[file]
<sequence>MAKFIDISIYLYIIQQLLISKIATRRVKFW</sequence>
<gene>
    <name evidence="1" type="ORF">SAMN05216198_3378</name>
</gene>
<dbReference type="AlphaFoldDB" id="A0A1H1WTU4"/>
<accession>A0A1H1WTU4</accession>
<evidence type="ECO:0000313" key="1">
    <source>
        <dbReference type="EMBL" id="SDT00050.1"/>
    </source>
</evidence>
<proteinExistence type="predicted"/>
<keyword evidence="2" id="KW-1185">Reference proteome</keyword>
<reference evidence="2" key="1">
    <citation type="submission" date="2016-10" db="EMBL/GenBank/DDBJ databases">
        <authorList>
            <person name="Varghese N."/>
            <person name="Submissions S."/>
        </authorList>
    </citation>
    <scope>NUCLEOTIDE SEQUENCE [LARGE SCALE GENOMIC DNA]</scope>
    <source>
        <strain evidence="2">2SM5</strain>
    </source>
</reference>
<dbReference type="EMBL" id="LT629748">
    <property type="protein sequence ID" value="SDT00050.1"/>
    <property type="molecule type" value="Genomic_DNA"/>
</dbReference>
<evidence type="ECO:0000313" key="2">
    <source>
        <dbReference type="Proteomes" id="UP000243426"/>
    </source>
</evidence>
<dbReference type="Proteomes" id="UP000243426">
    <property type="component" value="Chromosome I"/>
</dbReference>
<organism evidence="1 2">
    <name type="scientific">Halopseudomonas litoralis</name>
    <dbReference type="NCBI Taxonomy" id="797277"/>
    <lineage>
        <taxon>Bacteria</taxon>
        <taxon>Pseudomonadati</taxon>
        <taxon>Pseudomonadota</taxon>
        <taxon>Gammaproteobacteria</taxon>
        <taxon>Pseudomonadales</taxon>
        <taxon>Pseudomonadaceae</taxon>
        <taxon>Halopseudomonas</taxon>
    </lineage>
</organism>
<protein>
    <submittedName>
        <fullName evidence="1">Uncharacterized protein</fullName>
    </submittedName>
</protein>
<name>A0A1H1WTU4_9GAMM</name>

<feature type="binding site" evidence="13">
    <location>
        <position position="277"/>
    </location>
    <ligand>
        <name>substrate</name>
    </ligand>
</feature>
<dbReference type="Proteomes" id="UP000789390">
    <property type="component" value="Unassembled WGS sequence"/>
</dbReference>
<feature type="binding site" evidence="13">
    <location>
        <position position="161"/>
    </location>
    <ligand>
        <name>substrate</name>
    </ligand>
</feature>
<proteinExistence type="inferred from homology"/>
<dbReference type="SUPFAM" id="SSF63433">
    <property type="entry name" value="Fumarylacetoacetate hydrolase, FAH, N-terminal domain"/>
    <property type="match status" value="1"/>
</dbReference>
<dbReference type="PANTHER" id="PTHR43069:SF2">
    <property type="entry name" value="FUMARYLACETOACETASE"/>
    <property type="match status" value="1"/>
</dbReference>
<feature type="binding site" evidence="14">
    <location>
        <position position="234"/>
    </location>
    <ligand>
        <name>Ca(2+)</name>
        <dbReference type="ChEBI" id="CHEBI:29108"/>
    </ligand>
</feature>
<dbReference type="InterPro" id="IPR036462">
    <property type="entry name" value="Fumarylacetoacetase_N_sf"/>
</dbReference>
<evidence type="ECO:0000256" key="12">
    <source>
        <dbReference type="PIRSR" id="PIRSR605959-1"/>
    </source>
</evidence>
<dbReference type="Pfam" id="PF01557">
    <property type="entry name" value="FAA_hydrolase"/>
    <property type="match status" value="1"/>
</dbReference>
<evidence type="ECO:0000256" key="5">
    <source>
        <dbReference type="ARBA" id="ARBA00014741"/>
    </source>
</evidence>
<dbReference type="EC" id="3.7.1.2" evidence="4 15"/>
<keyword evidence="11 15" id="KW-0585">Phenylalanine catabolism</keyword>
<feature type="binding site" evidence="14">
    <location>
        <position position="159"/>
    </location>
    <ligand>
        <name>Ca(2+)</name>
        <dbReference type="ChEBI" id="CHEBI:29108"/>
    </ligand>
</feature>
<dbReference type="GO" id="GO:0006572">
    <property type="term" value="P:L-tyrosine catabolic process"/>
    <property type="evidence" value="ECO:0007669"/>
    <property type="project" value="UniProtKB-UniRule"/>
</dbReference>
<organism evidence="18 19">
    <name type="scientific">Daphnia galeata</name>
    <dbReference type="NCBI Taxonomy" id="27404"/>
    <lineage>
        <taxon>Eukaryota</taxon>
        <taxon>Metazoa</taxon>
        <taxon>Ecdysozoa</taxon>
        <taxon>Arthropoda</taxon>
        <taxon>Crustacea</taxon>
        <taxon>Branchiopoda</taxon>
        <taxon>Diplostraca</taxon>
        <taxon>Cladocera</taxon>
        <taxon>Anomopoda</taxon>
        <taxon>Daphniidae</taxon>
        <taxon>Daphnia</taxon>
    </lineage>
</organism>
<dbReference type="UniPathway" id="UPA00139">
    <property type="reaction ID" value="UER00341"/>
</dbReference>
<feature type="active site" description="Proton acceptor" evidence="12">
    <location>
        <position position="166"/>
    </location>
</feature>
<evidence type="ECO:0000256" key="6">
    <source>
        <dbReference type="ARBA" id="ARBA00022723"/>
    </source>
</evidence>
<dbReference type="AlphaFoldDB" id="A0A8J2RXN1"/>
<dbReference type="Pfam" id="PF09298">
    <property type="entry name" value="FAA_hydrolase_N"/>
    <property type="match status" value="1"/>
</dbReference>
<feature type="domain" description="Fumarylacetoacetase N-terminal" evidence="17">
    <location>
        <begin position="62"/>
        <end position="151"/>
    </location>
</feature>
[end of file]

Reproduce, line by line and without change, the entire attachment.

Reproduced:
<sequence>MAKFIDISIYLYIIQQLLISKIATRRVKFW</sequence>
<gene>
    <name evidence="1" type="ORF">SAMN05216198_3378</name>
</gene>
<dbReference type="AlphaFoldDB" id="A0A1H1WTU4"/>
<accession>A0A1H1WTU4</accession>
<evidence type="ECO:0000313" key="1">
    <source>
        <dbReference type="EMBL" id="SDT00050.1"/>
    </source>
</evidence>
<proteinExistence type="predicted"/>
<keyword evidence="2" id="KW-1185">Reference proteome</keyword>
<reference evidence="2" key="1">
    <citation type="submission" date="2016-10" db="EMBL/GenBank/DDBJ databases">
        <authorList>
            <person name="Varghese N."/>
            <person name="Submissions S."/>
        </authorList>
    </citation>
    <scope>NUCLEOTIDE SEQUENCE [LARGE SCALE GENOMIC DNA]</scope>
    <source>
        <strain evidence="2">2SM5</strain>
    </source>
</reference>
<dbReference type="EMBL" id="LT629748">
    <property type="protein sequence ID" value="SDT00050.1"/>
    <property type="molecule type" value="Genomic_DNA"/>
</dbReference>
<evidence type="ECO:0000313" key="2">
    <source>
        <dbReference type="Proteomes" id="UP000243426"/>
    </source>
</evidence>
<dbReference type="Proteomes" id="UP000243426">
    <property type="component" value="Chromosome I"/>
</dbReference>
<organism evidence="1 2">
    <name type="scientific">Halopseudomonas litoralis</name>
    <dbReference type="NCBI Taxonomy" id="797277"/>
    <lineage>
        <taxon>Bacteria</taxon>
        <taxon>Pseudomonadati</taxon>
        <taxon>Pseudomonadota</taxon>
        <taxon>Gammaproteobacteria</taxon>
        <taxon>Pseudomonadales</taxon>
        <taxon>Pseudomonadaceae</taxon>
        <taxon>Halopseudomonas</taxon>
    </lineage>
</organism>
<protein>
    <submittedName>
        <fullName evidence="1">Uncharacterized protein</fullName>
    </submittedName>
</protein>
<name>A0A1H1WTU4_9GAMM</name>

<feature type="binding site" evidence="13">
    <location>
        <position position="277"/>
    </location>
    <ligand>
        <name>substrate</name>
    </ligand>
</feature>
<dbReference type="Proteomes" id="UP000789390">
    <property type="component" value="Unassembled WGS sequence"/>
</dbReference>
<feature type="binding site" evidence="13">
    <location>
        <position position="161"/>
    </location>
    <ligand>
        <name>substrate</name>
    </ligand>
</feature>
<proteinExistence type="inferred from homology"/>
<dbReference type="SUPFAM" id="SSF63433">
    <property type="entry name" value="Fumarylacetoacetate hydrolase, FAH, N-terminal domain"/>
    <property type="match status" value="1"/>
</dbReference>
<dbReference type="PANTHER" id="PTHR43069:SF2">
    <property type="entry name" value="FUMARYLACETOACETASE"/>
    <property type="match status" value="1"/>
</dbReference>
<feature type="binding site" evidence="14">
    <location>
        <position position="234"/>
    </location>
    <ligand>
        <name>Ca(2+)</name>
        <dbReference type="ChEBI" id="CHEBI:29108"/>
    </ligand>
</feature>
<dbReference type="InterPro" id="IPR036462">
    <property type="entry name" value="Fumarylacetoacetase_N_sf"/>
</dbReference>
<evidence type="ECO:0000256" key="12">
    <source>
        <dbReference type="PIRSR" id="PIRSR605959-1"/>
    </source>
</evidence>
<dbReference type="Pfam" id="PF01557">
    <property type="entry name" value="FAA_hydrolase"/>
    <property type="match status" value="1"/>
</dbReference>
<evidence type="ECO:0000256" key="5">
    <source>
        <dbReference type="ARBA" id="ARBA00014741"/>
    </source>
</evidence>
<dbReference type="EC" id="3.7.1.2" evidence="4 15"/>
<keyword evidence="11 15" id="KW-0585">Phenylalanine catabolism</keyword>
<feature type="binding site" evidence="14">
    <location>
        <position position="159"/>
    </location>
    <ligand>
        <name>Ca(2+)</name>
        <dbReference type="ChEBI" id="CHEBI:29108"/>
    </ligand>
</feature>
<dbReference type="GO" id="GO:0006572">
    <property type="term" value="P:L-tyrosine catabolic process"/>
    <property type="evidence" value="ECO:0007669"/>
    <property type="project" value="UniProtKB-UniRule"/>
</dbReference>
<organism evidence="18 19">
    <name type="scientific">Daphnia galeata</name>
    <dbReference type="NCBI Taxonomy" id="27404"/>
    <lineage>
        <taxon>Eukaryota</taxon>
        <taxon>Metazoa</taxon>
        <taxon>Ecdysozoa</taxon>
        <taxon>Arthropoda</taxon>
        <taxon>Crustacea</taxon>
        <taxon>Branchiopoda</taxon>
        <taxon>Diplostraca</taxon>
        <taxon>Cladocera</taxon>
        <taxon>Anomopoda</taxon>
        <taxon>Daphniidae</taxon>
        <taxon>Daphnia</taxon>
    </lineage>
</organism>
<dbReference type="UniPathway" id="UPA00139">
    <property type="reaction ID" value="UER00341"/>
</dbReference>
<feature type="active site" description="Proton acceptor" evidence="12">
    <location>
        <position position="166"/>
    </location>
</feature>
<evidence type="ECO:0000256" key="6">
    <source>
        <dbReference type="ARBA" id="ARBA00022723"/>
    </source>
</evidence>
<dbReference type="AlphaFoldDB" id="A0A8J2RXN1"/>
<dbReference type="Pfam" id="PF09298">
    <property type="entry name" value="FAA_hydrolase_N"/>
    <property type="match status" value="1"/>
</dbReference>
<feature type="domain" description="Fumarylacetoacetase N-terminal" evidence="17">
    <location>
        <begin position="62"/>
        <end position="151"/>
    </location>
</feature>